Learning disability students win right to ‘reader’

More than 80 students with dyslexia or other learning disabilities are to get ‘reader’ help or other special accommodation for the Leaving Certificate exams following a review of the refusals of 400 applications for assistance.

Learning disability students win right to ‘reader’

The State Examinations Commission is re-examining 400 applications seeking “reasonable accommodation” for the exams arising from a High Court decision last month quashing the refusal of a reader to a student. Mr Justice Seamus Noonan overturned the refusal on grounds including failure of the Commission’s Independent Appeals Committee to give “any understandable rationale” for refusal.

After he gave that judgement for the student, represented by Feichin McDonagh SC, the boy was given a reader — an adult exam supervisor to read exam questions in a way a dyslexic student can understand.

Under the commission’s ‘reasonable accommodation’ policy, students who believe certain permanent or long-term conditions may affect their examinations performance can apply for special arrangements. Of 116,000 students who sit State exams annually, about 18,000 seek such accommodation.

To qualify for a reader, a student must satisfy certain criteria, including obtaining certain test scores in word reading on sample papers.

At Leaving Certificate level, decisions on applications for readers or other ‘reasonable accommodation’ in certificate examinations under the Race scheme are taken by the commission after an application is made on behalf of a candidate by their school. If an application is refused, there is a right of appeal to the Commission’s Independent Appeals Committee and complaints may also be made to the Ombudsman for Children or, where appropriate, the ombudsman. Four other cases aimed at securing readers or other special accommodation have been initiated. One has settled with the student getting the reader. Three others are due for hearing at the High Court next week.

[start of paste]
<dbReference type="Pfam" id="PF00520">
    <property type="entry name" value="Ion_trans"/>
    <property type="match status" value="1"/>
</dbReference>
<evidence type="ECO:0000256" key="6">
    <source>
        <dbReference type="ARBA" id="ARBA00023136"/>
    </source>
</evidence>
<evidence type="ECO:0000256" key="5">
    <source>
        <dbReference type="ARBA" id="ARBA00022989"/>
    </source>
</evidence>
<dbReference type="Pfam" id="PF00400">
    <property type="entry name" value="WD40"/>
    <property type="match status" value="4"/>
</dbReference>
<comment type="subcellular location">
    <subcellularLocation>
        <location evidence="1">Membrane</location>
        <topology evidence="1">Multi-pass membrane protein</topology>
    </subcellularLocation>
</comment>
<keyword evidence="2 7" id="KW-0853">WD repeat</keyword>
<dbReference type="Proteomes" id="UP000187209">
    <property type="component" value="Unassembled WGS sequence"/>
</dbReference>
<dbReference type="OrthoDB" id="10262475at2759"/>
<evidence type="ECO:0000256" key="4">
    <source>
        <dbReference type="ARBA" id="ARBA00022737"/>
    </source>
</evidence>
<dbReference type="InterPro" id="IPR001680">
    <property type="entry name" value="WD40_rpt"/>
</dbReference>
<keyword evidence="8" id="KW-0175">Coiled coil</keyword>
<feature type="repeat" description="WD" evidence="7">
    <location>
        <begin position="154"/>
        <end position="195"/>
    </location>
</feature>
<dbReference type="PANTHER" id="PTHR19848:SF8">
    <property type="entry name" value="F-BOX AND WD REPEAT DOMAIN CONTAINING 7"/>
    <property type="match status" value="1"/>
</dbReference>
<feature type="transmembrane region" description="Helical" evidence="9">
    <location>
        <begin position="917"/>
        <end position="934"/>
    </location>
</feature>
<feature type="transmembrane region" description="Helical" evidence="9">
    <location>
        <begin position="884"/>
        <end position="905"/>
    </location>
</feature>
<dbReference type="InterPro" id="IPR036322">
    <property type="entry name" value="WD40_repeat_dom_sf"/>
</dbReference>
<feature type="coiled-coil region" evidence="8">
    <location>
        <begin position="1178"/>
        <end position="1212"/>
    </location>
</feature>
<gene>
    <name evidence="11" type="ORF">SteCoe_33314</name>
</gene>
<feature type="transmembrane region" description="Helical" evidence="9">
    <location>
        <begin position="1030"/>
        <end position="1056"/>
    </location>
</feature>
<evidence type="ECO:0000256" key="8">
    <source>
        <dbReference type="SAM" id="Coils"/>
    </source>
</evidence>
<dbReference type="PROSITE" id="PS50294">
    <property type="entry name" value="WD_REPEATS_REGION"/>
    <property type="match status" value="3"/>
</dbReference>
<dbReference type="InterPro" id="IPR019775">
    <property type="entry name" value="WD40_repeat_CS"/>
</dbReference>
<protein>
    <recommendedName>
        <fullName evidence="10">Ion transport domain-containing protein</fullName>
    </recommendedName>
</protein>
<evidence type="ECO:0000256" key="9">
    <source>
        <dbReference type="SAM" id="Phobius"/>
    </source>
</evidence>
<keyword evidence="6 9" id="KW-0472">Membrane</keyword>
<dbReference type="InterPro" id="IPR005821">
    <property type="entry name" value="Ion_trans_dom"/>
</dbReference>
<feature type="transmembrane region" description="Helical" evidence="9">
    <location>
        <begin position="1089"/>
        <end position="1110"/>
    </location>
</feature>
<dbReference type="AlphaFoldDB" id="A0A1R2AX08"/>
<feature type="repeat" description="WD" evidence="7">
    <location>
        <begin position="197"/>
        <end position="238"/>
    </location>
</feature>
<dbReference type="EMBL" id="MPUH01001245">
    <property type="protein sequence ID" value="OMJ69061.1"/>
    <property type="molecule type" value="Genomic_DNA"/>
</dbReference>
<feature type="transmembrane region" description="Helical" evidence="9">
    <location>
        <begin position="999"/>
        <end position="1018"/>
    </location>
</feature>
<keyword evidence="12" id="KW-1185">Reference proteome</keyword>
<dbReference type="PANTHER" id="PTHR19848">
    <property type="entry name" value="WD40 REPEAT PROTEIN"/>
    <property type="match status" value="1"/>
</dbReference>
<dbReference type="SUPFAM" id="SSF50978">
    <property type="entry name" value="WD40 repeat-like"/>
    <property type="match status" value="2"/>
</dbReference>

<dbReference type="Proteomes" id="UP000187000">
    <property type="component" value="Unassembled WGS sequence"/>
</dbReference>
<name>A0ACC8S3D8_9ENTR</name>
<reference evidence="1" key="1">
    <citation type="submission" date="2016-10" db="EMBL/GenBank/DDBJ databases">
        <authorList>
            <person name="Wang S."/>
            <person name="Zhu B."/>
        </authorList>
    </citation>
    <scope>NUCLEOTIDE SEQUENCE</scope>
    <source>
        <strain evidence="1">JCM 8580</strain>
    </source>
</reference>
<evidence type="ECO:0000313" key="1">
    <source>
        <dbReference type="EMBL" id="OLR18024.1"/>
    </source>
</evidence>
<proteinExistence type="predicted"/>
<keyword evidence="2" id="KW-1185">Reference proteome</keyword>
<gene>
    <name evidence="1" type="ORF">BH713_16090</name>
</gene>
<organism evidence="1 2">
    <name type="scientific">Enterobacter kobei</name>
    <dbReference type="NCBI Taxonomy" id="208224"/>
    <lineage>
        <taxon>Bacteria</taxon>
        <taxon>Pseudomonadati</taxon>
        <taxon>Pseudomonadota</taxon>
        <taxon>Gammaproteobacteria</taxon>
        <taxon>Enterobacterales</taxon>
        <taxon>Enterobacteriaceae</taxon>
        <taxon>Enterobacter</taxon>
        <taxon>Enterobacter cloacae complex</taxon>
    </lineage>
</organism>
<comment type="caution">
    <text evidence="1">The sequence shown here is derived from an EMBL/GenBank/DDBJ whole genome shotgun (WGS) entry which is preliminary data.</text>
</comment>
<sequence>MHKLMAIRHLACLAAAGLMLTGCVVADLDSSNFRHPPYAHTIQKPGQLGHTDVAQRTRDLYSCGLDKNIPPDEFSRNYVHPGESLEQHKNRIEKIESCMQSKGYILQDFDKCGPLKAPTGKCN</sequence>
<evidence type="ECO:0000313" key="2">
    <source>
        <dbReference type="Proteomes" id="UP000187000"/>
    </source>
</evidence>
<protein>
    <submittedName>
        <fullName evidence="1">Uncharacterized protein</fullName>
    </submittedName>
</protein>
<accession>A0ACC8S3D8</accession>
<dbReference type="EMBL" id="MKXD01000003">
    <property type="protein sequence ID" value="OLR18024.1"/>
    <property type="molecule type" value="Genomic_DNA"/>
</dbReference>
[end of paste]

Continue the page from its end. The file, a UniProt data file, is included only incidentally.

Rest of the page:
As part of its re-examination of 404 rejected applications, the SEC has decided 81 students who had been refused a reader or other ‘reasonable accommodation’ should be granted the accommodation as, when they appealed against being refused readers, they had submitted new information indicating they met the qualifying criteria for the Race scheme.

The commission says 260 other cases fall into categories in that either no new information was submitted at the appeals stage, or no information was submitted indicating the applicant met the criteria. Those 260 cases are being reviewed. That is due to conclude on Friday.

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